California spends the second most money on prisons per capita in the nation. Especially now, with the pandemic ravaging our economy — at every level from local municipalities to the national tax base — state governments are left with difficult budgeting decisions to make. While congress has the luxury of deficit spending, individual state governments are constitutionally barred from going into the red. But it is impossible to balance a budget during the worst fiscal downturn since the Great Depression while spending the same amount of money as they were in the “before times.” One easy solution to their money problem would be to eliminate their shadow prison program.
In 2009, the annual cost of running California’s civil containment prison, Coalinga State Hospital, was $117,383,741. A decade later, that number shot up to $298,184,000 in 2019. That is a 254 percent increase over ten years. The average cost per person at California’s gulag in Coalinga last year was $218,114.26 per year. That same year, In the state’s (overt) prison system (the California Department of Corrections and Rehabilitation, of CDCR), the average annual cost per person in custody was $81,203. There is a $136,911.26 difference between the cost of a person in the prison system versus the shadow prison. The state of California spends almost triple the amount of money on holding persons who have already completed their sentences as they do rehabilitating people in prison while they are actually serving their sentences.
This imbalance makes absolutely no sense. The people being held at Coalinga — California’s “not a prison” prison — have already completed their sentences and repaid their debt to society. These people are being indefinitely detained under false pretenses. California’s shadow prison is classified as a “State Hospital” and receives funding from the tax revenue allocated to healthcare for Californians. The California Department of State Hospitals (DSH), which runs Coalinga in addition to its (genuine) mental health facilities, had a total budget of $1.84 billion in 2019 — up $259.3 million in just one year. This is comparable to the entire state budget for the prison system: $1,139,429,000. There are only five of these mental hospitals run by the DSH, yet they spend more taxpayer money than the entire prison system in California — the largest prison system in the country.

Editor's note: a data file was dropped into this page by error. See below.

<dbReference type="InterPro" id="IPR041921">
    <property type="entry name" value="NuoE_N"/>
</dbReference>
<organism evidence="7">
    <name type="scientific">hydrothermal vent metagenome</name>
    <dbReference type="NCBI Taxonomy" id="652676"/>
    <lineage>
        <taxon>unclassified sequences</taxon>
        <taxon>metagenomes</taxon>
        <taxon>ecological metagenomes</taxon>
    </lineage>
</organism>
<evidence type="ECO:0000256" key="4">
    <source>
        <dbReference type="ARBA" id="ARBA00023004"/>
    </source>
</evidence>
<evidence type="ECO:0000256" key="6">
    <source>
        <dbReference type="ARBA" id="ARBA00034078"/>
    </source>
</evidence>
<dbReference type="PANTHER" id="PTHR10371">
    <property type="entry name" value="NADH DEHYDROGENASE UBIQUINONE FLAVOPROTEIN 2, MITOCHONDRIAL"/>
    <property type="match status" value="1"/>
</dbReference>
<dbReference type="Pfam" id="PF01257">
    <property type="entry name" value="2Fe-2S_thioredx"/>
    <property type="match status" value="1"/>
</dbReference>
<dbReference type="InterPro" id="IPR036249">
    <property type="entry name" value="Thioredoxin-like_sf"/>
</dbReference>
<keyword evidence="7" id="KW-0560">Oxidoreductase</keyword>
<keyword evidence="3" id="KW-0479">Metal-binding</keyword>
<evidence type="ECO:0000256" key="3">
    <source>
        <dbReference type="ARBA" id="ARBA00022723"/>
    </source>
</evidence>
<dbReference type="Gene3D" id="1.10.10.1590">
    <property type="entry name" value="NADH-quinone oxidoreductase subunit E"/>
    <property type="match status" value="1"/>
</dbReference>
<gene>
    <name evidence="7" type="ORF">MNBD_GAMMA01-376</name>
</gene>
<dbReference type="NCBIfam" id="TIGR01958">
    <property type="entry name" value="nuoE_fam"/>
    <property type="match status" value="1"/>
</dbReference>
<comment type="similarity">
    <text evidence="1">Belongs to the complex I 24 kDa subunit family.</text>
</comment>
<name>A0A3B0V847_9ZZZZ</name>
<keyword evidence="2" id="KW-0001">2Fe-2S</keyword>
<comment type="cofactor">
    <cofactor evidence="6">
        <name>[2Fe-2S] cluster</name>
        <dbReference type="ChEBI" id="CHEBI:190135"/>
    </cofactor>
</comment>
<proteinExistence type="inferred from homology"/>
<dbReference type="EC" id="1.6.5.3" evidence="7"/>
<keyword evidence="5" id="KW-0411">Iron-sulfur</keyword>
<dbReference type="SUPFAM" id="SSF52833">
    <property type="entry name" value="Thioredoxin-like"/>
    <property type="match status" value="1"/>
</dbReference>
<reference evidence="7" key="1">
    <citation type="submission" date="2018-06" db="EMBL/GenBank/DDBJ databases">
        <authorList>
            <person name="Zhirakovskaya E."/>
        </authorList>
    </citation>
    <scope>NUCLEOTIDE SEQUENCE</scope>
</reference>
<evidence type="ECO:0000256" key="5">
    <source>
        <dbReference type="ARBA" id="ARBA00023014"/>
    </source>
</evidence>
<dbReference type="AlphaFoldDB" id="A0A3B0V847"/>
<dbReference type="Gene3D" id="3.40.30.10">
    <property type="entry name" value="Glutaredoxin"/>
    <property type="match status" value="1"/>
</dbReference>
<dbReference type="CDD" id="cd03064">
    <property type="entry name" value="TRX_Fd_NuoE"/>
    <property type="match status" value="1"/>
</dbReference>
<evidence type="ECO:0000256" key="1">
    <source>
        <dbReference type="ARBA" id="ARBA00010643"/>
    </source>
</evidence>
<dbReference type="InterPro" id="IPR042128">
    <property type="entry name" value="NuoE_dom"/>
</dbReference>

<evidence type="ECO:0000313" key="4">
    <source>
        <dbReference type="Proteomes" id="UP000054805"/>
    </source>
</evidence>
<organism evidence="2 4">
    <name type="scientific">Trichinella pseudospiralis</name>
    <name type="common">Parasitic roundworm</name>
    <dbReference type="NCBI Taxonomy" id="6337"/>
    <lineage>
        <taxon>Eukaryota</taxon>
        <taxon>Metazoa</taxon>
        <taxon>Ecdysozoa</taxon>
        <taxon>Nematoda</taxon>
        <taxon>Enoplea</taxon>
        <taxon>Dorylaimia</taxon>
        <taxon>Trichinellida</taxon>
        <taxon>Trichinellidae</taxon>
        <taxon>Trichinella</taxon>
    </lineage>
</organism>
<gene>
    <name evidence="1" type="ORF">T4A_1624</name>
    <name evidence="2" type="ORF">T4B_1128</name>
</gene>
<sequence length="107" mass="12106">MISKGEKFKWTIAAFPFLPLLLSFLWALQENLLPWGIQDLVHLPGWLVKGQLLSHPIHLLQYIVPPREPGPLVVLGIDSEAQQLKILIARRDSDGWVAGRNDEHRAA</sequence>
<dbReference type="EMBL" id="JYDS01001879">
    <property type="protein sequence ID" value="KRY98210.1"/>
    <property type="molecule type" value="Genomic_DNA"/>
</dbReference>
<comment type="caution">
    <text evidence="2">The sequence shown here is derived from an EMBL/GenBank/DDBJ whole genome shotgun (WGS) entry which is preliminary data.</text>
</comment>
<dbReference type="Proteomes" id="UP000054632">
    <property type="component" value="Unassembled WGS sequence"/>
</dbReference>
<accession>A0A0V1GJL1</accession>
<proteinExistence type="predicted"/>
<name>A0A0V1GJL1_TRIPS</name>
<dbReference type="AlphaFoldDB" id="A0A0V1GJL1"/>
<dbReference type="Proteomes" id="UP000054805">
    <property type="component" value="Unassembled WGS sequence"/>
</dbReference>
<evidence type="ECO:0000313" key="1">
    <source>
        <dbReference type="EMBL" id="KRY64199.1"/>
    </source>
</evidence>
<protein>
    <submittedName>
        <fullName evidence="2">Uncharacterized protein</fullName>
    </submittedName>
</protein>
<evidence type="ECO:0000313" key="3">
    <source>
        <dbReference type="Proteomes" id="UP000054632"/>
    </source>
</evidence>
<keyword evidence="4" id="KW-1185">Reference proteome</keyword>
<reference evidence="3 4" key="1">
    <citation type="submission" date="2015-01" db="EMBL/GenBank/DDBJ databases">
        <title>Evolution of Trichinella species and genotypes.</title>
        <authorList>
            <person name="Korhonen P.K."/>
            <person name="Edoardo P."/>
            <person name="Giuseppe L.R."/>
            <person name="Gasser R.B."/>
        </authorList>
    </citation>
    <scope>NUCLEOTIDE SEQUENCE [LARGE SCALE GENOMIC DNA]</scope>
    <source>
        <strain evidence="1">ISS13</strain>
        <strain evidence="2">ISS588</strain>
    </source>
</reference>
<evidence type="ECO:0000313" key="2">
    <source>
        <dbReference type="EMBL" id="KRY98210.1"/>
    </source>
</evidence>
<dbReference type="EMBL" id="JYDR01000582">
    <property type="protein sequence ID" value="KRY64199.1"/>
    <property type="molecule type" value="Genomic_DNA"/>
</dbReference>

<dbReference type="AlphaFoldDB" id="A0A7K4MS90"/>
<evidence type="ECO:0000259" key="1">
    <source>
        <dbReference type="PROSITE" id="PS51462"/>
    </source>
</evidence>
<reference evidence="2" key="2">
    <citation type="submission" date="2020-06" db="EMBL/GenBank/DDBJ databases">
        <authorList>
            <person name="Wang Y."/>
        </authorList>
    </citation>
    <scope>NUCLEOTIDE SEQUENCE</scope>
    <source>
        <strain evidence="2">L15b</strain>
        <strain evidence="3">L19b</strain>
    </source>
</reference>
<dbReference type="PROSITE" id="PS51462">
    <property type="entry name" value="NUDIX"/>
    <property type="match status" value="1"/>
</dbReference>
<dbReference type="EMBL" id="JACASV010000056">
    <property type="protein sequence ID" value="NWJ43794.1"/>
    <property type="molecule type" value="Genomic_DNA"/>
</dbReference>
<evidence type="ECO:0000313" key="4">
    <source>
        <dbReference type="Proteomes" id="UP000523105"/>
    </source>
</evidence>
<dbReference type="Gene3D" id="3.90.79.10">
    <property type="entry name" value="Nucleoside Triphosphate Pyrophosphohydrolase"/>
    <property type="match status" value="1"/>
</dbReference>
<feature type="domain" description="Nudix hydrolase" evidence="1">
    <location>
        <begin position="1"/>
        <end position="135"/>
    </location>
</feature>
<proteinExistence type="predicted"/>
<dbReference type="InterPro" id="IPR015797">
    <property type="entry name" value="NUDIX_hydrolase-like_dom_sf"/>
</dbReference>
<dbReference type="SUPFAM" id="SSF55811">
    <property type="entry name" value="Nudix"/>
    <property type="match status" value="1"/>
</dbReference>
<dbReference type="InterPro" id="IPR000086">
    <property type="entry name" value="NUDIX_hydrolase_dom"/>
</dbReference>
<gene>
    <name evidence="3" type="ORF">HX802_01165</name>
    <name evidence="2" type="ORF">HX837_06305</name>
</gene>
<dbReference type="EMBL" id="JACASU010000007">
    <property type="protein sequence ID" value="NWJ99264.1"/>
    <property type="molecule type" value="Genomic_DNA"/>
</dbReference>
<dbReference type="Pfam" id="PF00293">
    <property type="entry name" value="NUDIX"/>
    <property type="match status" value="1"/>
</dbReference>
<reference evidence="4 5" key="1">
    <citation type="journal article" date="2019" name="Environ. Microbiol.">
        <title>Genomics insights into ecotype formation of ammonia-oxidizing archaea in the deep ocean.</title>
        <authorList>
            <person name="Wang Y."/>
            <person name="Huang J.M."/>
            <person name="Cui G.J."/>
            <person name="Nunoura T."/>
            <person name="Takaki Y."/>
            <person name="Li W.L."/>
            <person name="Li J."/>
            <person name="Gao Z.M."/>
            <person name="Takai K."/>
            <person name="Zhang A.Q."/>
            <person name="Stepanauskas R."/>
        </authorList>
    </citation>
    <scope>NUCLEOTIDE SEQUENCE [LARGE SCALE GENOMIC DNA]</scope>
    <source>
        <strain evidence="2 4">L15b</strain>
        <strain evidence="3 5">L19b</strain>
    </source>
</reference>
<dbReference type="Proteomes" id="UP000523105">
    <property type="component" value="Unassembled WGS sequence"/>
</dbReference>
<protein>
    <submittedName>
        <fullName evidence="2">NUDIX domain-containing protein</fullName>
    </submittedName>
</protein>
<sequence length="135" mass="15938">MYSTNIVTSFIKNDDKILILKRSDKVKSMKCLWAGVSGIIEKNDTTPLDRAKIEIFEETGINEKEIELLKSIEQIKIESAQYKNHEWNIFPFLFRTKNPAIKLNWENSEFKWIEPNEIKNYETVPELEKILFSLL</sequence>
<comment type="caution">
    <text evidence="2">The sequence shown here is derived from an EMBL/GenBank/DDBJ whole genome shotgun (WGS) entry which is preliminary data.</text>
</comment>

This is a staggering amount of money to spend on an unproven program attempting to prevent crimes that are already extremely rare from a statistical standpoint. Without these facilities draining the budget for State Hospitals, more could be done to rehabilitate and treat those with mental illness who need residential treatment space.
These facilities make a mockery of residential mental illness treatment. By using the California state hospital system to warehouse people who are prisoners “not patients,” they create less bed space for those who actually need mental health treatment while significantly draining already limited resources from those patients. During this global pandemic, which has decimated the national economy, there is a real question as to whether state budgets will be able to continue these shadow prisons. As dark as this pandemic has been, a silver lining may be the new economic incentive to end systems of pre-crime preventative detention.